For a really satisfying and healthy cup of tea, as important as high quality, garden fresh tea is the manner in which the tea is brewed.
Tea – especially high quality, traditional orthodox tea – is very sensitive to water quality, time of brewing etc., and a few simple precautions can ensure that your cuppa is really outstanding. Water is critically important. In many countries, high chlorine, bromide or calcium content affects the quality of brewed tea. In London for an instance, water that has been recycled many times and contains various additives is usually safe for drinking but not for brewing a really good cup of tea.
The minerals and other elements in London water produce very dark infusions, even from light, high grown tea. Elements in the water there also often react with the antioxidants in the tea to produce an unpleasant film on the surface of the brewed tea. It is not dangerous for consumption, but just unsightly.The ideal for tea is spring water – brands like Evian of Highland Spring are options, and local equivalents are sure to exist in your country. In certain areas like rural parts of New Zealand, England, Scotland etc., where the water is not heavily treated – can produce a wonderful brew.
In Sweden I found the tap water exceptionally good even in the centre of Stockholm. If neither of these options work for you, and if water in your area is either acidic or excessively alkaline, the best option is to use a good quality water filter. Brands like Brita produce filtration units which are small, inexpensive and effective in improving the quality of water.
The next step, after obtaining the right water is to ensure that it is boiled properly. Water is not ‘just water’ and contains a complex of dissolved gasses, CO2 and oxygen. Boiling repeatedly causes these elements which are important for proper extraction of flavour, aroma and antioxidants from tea, to deteriorate. The result is something like what one might have experienced when tasting coffee that has stood on a hotplate for hours. It acquires a metallic and unpleasant taste as the desirable elements are ‘boiled out’ of the brew.
And so, good quality, spring water boiled once in a kettle. The freshly boiled water should be poured directly onto the teabag or leaf tea. The volume of water is important – 220 to 250 ml or the equivalent that an average sized cup or mug might contain, would require one teabag or approx. 2 to 2.5g. leaf tea. That means a heaped teaspoonful of dry leaf tea per cup or mug. The water should be poured directly onto the leaf tea or tea bag which could be inside either a clean, dry and ideally warm teapot or mug. Stir once to begin the process of brewing and close the tea pot with a lid or place a lid or ceramic saucer over the mug in order to allow brewing to commence; closing as suggested will ensure that the flavour and aroma in the tea is not lost during brewing.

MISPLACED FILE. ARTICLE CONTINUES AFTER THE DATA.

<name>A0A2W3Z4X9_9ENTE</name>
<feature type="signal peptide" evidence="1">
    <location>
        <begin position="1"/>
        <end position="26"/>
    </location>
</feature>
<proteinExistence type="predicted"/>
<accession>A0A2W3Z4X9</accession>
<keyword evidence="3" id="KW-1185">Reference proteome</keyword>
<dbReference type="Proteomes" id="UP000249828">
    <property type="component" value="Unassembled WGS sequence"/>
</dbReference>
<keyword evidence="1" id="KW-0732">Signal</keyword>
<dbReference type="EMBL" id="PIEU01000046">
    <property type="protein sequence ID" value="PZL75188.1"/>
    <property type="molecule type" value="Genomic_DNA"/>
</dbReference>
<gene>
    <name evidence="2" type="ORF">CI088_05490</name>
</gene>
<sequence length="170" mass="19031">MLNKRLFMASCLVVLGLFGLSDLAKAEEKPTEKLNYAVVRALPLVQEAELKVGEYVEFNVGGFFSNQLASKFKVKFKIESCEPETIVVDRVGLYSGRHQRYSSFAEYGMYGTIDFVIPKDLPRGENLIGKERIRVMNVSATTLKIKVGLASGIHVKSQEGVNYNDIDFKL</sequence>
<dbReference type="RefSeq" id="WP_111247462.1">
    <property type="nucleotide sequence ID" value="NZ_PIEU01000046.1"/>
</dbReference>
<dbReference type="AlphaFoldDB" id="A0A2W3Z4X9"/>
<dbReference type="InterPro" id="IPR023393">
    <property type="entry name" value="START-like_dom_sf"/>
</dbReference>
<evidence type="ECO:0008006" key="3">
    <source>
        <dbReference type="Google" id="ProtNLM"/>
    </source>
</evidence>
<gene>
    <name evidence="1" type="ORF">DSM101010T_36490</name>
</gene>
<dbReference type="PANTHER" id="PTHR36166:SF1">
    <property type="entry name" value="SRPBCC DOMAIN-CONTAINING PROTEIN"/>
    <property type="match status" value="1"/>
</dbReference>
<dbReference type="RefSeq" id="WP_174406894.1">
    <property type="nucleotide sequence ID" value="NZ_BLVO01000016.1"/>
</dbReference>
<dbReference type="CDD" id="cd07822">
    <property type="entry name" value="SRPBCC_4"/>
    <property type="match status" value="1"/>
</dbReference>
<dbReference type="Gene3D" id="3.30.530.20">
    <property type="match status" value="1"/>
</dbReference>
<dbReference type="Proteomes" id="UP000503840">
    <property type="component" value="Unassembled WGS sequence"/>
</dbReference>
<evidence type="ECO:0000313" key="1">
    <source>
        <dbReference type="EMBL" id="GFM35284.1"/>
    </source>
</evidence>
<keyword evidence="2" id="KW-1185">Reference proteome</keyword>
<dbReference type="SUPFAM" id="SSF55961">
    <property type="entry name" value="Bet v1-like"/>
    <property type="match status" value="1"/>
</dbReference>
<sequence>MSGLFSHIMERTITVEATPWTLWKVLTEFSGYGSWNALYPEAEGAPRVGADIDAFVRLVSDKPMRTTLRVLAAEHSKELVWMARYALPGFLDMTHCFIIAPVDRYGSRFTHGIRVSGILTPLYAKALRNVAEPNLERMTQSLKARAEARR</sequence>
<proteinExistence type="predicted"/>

After a minute or so stir again and allow the brewing to continue. In the case of Green tea, including Sencha, Jasmine and Morccan Mint, 1.5 – 2 minutes is adequate for proper extraction of flavour, colour and aroma. For black tea – English Breakfast, Earl Grey, Ceylon Supreme and the like, 3 to 5 minutes. 3 minutes is ideal if you prefer a medium strength brew whilst for a really strong cup – important especially if you take your tea with milk – brew for 5 minutes.
Each person will have their own preference and through trial and error, you can determine your ideal brewing time. Finally when the right time is up, stir again and pour the brewed tea out of the teapot through a clean, dry, stainless steel strainer, into a cup or mug. In the case of the teabag remove the teabag and discard. Having brewed your cup of tea, you may consider adding sugar or milk. Clearly the best tea for you is tea made the way you enjoy it best.
Whilst as tea makers, we would not recommend that you add anything to your cup of tea, you should of course enjoy your tea in the manner you enjoy.If you like your tea with milk, we ask only that you try it straight (without milk) just once. If you still prefer tea with milk, use warm dairy milk. Add the milk to the brewed tea and not the other way round.
The myth about “milk in first” is based on a marketing strategy by the ceramic industry in England which sought to counter problems they were having with poor quality clay, during the second world war. The teacups and mugs cracked on contact with boiling water due to the poor quality clay. The pots were OK due to their thickness. By propagating the myth that milk should be added first, they minimised the problem but porcelain and ceramic technology today is more advanced than at that time and the milk should be added last, since adding milk first affects the quality of brewing and the antioxidants in the tea.
The most important consideration in adding anything to tea is to keep it natural. Therefore if you like sweetness, add honey – not strong tasting honey like Manuka honey but rather a light honey like Clover or Liden honey. In Sri Lanka we have a tradition of adding freshly cut ginger to tea. The medicinal properties of ginger, combined with those in tea make a wonderful combination, ideal especially when you feel onset of ‘flu or a cold. In the Middle East, the tradition of adding fresh mint leaves, lightly crushed, is another delicious combination since the menthol in the mint enhances digestion, combining beautifully with the anti-cholesterol properties in tea to produce an outstanding, functional beverage to be enjoyed after meals.
The combinations are endless although the most important thing is to respect the taste of tea, adding milk for instance to tea brewed strong so that you enjoy the combination of aromas, flavours and the health benefits in tea rather than the over powering taste of milk in weak tea. Remember, it all starts with brewing your tea right!